Indian tribes signed treaties giving up most of the land that is now Western Washington while reserving their rights to harvest salmon and other natural resources, she continued.

“For those rights to have meaning, there must be salmon to harvest. If salmon are to survive, and if treaty rights are to be honored, there must be real gains in habitat protection and restoration. We are committed to this work, because the rule of law requires it but also because we as a region understand salmon to be a defining feature of our future as well,” she said.

“Some of the outcome trajectories are turning in the right direction; many require a lot more investment,” she said. “But we have in 10 years created a nationally recognized collective governance system that is central to our ability to safeguard these ‘troubled but treasured’ waters going forward.”

4 thoughts on “Kongsgaard departs Puget Sound Partnership; Manning assumes chair

  1. Well done to Martha Kongsgaard!

    But this statement triggers my curiosity: “Meanwhile, as Puget Sound’s Indian tribes contend, “we are losing the battle for salmon recovery, because the rate of habitat loss continues to outpace our restoration efforts,” she said.”

    Since the State has implemented the Shoreline Management Act requirements and there are no shortage of permits needed to do any work around the State shorelines, I have not been seeing the habitat loss, but I’ve seen significant restoration efforts.

    Be informative to have the Kitsap Sun do a show and tell where the habitat losses have been occurring since 2007 since the PSP was formed … the restoration efforts seem to be getting all the media coverage.

    1. Robert,

      I’ll have to ask Martha where this idea comes from. I have not seen the data, although I have heard this comment about habitat loss from many people. This is what the 2015 State of the Sound report says:


      Five Vital Signs are classified under the Protect and Restore Habitats goal that provide measures of habitat extent, restoration activities, and pressures. However, for a given habitat, the Vital Sign indicators often present a somewhat incomplete portrayal of the gains and losses of habitat over time. For instance, the indicators of riparian and estuary restoration help gauge habitat gains over time. However, there are no Vital Sign indicators accounting for the degradation or loss of these key habitats. As a result, there is no information in this report on whether these types of habitats are disappearing faster than are being protected or restored. Knowing the net impact of restoration, protection, degradation, and loss of habitat over time is essential not only for understanding the status of other indicators such as Chinook salmon and forage fish, but also the overall accomplishments of Puget Sound recovery efforts.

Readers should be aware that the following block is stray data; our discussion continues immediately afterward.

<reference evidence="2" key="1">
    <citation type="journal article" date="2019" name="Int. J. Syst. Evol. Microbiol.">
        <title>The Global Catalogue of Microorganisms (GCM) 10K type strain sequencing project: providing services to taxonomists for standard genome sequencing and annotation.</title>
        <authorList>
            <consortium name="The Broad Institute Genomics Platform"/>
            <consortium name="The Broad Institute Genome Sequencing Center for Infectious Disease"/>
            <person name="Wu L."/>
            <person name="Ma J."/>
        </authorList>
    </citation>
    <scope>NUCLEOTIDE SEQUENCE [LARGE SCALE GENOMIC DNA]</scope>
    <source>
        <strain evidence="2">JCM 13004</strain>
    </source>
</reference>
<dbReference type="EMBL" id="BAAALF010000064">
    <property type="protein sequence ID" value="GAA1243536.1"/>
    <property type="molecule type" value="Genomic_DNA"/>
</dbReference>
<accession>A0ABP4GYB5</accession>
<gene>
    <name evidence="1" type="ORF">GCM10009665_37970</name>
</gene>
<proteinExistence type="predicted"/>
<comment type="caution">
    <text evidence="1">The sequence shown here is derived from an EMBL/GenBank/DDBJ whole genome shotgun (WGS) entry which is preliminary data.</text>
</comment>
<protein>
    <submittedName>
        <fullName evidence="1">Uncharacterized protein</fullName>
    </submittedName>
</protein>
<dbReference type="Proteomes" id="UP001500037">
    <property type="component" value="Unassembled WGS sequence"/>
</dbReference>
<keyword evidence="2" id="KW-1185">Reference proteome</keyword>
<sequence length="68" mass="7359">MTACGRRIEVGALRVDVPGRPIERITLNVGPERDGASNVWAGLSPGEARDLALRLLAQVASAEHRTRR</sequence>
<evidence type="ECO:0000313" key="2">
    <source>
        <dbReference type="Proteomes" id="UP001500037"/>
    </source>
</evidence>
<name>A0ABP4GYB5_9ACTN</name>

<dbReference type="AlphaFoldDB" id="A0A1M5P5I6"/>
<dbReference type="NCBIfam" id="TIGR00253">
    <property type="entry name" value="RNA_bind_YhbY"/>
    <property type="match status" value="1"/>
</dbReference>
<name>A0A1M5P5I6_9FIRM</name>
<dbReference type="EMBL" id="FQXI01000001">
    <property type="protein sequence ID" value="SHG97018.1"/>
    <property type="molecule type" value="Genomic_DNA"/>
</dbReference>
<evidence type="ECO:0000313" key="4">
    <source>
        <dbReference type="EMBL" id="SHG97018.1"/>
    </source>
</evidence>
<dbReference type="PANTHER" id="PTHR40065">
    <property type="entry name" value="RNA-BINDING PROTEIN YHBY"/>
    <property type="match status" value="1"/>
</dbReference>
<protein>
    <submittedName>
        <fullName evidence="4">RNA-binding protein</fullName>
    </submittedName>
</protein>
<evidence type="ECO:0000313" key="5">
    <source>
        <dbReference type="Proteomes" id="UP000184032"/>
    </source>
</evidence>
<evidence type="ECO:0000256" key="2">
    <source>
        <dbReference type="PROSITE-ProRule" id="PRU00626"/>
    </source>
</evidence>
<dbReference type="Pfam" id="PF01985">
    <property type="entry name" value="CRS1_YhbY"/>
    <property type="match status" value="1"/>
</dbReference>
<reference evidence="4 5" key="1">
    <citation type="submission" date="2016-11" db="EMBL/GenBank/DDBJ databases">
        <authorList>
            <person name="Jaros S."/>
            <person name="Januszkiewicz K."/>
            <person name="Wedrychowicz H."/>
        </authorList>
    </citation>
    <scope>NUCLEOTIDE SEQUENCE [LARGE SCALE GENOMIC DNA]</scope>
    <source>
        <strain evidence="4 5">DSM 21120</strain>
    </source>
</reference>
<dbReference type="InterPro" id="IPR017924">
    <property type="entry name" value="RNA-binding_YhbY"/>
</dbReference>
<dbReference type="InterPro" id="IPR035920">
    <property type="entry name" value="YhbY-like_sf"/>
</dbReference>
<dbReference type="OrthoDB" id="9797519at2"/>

There are important nuances to each Vital Sign indicator that are not conveyed in the high-level indicator summaries in Table 1 and Table 2. These summaries can mask important local improvements resulting from successful protection and restoration efforts. The opposite is true as well: local declines as a result of pressures damaging to the environment may be occurring and should be revealed to better inform recovery efforts.

      1. Thank you Chris. I have the 2015 State of the Sound report and asked about habitat loss and where it was happening during one of their open house presentations, and I got what I would call a blank answer. My point to them was regulations control habitat loss, and if habitat loss is in fact happening on a significant scale, then PSP needs to know what needs to be changed in the regulatory world to either stop or slow the degradation. I was pretty much met with a blank stare and an un-huh.
        I too hear consistent claims of habitat loss especially related to the salmon population issue, but but I suspect it might be more of a “follow the money” issue. There are multiple million$ being spent on habitat restoration each year, and to keep the money flowing, there has to be a problem to solve. Habitat restoration is fine, but the public integrity question is whether habitat is being lost faster than it is being restored, or if that’s “fake news” that the public is being fed to keep consultants and contractors who are employed in habitat restoration employed, and the tribes perhaps deflecting some attention to the real reasons salmon populations have been declining.
        Realize this is also a tangent issue to the real story of the quality work done by Martha Kongsgaard … I don’t want this one issue to detract from her dedication and quality efforts to improve Puget Sound.